# Dielectric permittivity and Kronecker symbol

I tried to express the dielectric permittivity tensor $$\varepsilon_{ij}$$ as: $$\begin{equation} \varepsilon_{ij} = \varepsilon_{r} \varepsilon_{0} = \left(\chi_{ij} +1\right) \varepsilon_{0}\text{,} \end{equation}$$ where $$\varepsilon_{0}$$ is the electrical permittivity of free space, $$\varepsilon_{r}$$ is the relative permittivity or dielectric constant of a material and $$\chi_{ij}$$ is the dielectric susceptibility tensor.

However, I was told a Kronecker symbol was missing. If I understand properly, it is because the central part of the equation ($$\varepsilon_{r} \varepsilon_{0}$$) must be a tensor to match the left and right hand sides. Would it be correct to write the equation as: $$\begin{equation} \varepsilon_{ij} = \varepsilon_{r} \varepsilon_{0}\delta_{ij} = \left(\chi_{ij} +1\right) \varepsilon_{0} \end{equation}$$ or do I misunderstand something?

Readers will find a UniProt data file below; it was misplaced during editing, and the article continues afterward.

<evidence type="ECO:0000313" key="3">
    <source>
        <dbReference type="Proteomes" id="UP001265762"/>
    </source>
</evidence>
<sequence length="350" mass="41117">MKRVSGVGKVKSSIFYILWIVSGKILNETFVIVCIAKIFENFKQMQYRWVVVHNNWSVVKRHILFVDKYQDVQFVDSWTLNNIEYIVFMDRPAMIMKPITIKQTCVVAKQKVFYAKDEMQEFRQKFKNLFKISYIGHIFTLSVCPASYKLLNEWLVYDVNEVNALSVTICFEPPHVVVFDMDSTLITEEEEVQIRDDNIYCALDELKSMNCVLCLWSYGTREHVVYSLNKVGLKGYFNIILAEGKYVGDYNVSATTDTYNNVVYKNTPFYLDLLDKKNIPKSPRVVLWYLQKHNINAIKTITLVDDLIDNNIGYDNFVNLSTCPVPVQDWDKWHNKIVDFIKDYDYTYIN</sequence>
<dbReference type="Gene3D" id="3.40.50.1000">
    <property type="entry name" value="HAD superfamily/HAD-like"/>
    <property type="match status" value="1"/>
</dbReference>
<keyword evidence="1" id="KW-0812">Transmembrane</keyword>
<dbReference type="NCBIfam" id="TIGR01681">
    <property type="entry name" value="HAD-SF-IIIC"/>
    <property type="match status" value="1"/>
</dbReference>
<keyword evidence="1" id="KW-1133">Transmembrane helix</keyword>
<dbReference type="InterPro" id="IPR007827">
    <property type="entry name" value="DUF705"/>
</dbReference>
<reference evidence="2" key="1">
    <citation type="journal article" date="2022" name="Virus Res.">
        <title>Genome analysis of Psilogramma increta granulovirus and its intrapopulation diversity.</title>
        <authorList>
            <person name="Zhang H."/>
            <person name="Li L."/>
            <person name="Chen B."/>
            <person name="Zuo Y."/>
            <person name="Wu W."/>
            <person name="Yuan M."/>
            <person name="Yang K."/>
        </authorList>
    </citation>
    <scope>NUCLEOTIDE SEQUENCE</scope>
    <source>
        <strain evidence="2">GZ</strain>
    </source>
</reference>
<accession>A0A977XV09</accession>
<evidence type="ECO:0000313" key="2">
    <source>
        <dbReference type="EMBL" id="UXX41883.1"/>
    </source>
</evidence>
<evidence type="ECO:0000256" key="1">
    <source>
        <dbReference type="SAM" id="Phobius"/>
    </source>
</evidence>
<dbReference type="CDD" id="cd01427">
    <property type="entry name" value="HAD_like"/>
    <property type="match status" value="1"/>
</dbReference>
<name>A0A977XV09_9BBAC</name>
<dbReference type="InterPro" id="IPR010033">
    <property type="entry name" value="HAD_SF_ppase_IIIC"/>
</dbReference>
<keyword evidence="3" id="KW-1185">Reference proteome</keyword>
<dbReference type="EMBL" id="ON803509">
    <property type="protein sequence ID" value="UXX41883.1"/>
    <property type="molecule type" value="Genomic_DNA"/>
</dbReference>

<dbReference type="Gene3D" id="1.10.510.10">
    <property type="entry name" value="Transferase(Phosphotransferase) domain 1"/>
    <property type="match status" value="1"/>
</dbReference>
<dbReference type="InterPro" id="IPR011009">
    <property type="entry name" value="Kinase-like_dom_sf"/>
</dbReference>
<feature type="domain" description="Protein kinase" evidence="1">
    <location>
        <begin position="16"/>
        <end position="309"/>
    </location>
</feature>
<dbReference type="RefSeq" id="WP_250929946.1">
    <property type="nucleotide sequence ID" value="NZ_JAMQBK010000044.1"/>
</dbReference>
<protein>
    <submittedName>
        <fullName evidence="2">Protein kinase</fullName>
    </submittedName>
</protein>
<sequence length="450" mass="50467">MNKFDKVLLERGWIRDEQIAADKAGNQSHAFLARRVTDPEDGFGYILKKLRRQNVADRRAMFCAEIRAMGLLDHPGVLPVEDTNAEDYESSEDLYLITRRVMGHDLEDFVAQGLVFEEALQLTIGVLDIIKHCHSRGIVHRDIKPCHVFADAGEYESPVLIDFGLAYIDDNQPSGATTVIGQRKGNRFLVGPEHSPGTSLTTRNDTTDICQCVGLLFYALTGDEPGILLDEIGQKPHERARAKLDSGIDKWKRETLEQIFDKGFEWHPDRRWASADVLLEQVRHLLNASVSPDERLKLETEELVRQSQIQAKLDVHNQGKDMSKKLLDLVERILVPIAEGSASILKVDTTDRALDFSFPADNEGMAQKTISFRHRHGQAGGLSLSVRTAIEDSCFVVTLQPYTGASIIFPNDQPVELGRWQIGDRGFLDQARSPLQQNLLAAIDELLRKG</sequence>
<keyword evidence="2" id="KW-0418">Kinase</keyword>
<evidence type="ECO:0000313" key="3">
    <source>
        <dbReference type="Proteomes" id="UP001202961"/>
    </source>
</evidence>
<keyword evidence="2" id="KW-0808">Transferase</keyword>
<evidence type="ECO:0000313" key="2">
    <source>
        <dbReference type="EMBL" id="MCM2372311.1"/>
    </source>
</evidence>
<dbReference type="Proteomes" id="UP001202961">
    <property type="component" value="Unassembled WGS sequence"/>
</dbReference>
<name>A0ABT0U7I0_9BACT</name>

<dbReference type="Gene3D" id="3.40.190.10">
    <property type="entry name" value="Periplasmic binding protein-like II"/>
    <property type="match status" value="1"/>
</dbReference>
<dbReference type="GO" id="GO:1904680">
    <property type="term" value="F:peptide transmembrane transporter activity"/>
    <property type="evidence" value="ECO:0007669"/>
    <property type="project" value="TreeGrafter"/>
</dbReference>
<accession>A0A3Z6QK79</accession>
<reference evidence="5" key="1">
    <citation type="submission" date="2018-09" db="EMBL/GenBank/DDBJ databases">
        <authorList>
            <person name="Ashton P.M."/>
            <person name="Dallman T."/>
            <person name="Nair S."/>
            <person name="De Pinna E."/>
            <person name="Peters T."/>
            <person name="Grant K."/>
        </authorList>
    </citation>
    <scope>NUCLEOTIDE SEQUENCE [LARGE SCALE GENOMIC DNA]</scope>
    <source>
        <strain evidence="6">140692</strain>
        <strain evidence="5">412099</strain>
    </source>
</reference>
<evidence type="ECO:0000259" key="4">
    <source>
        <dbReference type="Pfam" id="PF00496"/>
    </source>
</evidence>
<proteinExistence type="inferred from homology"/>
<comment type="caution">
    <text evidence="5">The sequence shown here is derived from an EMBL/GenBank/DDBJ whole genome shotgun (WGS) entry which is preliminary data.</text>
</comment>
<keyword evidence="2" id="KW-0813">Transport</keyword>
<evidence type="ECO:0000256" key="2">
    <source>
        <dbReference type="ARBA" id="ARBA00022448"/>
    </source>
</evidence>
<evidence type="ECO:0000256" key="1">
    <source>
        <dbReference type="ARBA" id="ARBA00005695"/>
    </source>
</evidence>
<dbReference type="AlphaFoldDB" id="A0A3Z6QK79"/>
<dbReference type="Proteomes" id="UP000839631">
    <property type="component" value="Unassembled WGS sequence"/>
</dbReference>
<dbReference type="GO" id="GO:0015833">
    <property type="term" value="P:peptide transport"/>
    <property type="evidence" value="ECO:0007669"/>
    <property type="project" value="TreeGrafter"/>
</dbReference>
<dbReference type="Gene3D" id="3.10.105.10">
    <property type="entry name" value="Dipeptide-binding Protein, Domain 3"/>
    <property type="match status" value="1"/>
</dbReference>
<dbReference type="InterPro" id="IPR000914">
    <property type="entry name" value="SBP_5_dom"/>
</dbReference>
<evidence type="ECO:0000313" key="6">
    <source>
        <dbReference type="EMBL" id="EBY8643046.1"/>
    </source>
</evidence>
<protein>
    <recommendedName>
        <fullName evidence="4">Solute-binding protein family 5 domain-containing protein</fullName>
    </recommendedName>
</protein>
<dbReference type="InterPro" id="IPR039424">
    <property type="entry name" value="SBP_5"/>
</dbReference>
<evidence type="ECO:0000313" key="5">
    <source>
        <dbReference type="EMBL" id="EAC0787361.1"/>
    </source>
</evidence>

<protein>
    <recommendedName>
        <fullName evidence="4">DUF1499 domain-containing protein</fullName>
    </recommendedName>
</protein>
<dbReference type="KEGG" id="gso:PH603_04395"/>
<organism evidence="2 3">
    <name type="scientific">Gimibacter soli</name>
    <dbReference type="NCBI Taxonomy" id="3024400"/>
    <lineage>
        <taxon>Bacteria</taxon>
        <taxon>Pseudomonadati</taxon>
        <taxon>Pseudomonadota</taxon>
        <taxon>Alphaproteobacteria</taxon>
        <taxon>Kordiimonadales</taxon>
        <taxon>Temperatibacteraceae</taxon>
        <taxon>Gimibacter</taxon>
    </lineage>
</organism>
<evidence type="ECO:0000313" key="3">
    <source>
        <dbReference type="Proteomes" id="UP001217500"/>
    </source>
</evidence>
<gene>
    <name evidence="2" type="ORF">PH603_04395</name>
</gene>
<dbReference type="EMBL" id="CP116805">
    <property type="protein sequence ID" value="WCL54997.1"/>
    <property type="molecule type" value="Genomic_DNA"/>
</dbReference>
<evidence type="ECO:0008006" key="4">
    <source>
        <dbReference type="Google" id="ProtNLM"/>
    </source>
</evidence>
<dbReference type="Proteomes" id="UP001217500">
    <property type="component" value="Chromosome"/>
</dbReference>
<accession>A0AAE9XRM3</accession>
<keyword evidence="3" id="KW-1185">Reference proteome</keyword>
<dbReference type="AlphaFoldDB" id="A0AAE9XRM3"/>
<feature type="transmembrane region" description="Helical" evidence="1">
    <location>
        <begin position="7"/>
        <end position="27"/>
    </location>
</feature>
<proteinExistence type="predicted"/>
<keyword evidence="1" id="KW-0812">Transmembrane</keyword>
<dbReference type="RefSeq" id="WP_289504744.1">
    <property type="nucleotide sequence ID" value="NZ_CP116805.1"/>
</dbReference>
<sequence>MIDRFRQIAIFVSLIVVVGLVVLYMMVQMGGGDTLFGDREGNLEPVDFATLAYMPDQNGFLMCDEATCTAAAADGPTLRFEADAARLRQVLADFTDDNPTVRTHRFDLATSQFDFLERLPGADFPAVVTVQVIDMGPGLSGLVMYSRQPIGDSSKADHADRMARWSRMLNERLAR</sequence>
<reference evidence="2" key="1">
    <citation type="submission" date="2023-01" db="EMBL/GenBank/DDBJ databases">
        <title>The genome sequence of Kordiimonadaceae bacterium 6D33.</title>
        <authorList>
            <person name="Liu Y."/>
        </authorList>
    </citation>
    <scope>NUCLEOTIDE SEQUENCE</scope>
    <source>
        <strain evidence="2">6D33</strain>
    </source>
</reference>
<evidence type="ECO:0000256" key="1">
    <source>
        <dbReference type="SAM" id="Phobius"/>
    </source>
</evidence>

Your equation, $$\varepsilon_{ij} \stackrel{?}{=} \varepsilon_{r} \varepsilon_{0}\delta_{ij} \stackrel{?}{=} \left(\chi_{ij} +1\right) \varepsilon_{0},$$ is incorrect.
To see why, consider the case where the material is not present, and you're just using your (now over-complicated) theory to describe a vacuum. In this case, your equation says that $$\varepsilon_{ij} = \varepsilon_0$$, and it says that this is true for every combination of $$i$$ and $$j$$, which can't be right.
Instead, the correct version is $$\varepsilon_{ij} = \left(\chi_{ij} +\delta_{ij}\right) \varepsilon_{0},$$ which uses the correct lifting of the scalar operator $$1$$ to the identity matrix. If you must have a relative permittivity $$\varepsilon_r$$, then this must also be a tensor, and you can write $$\varepsilon_{ij} = \left(\chi_{ij} +\delta_{ij}\right) \varepsilon_{0} = \varepsilon_{r,ij}\varepsilon_{0}$$.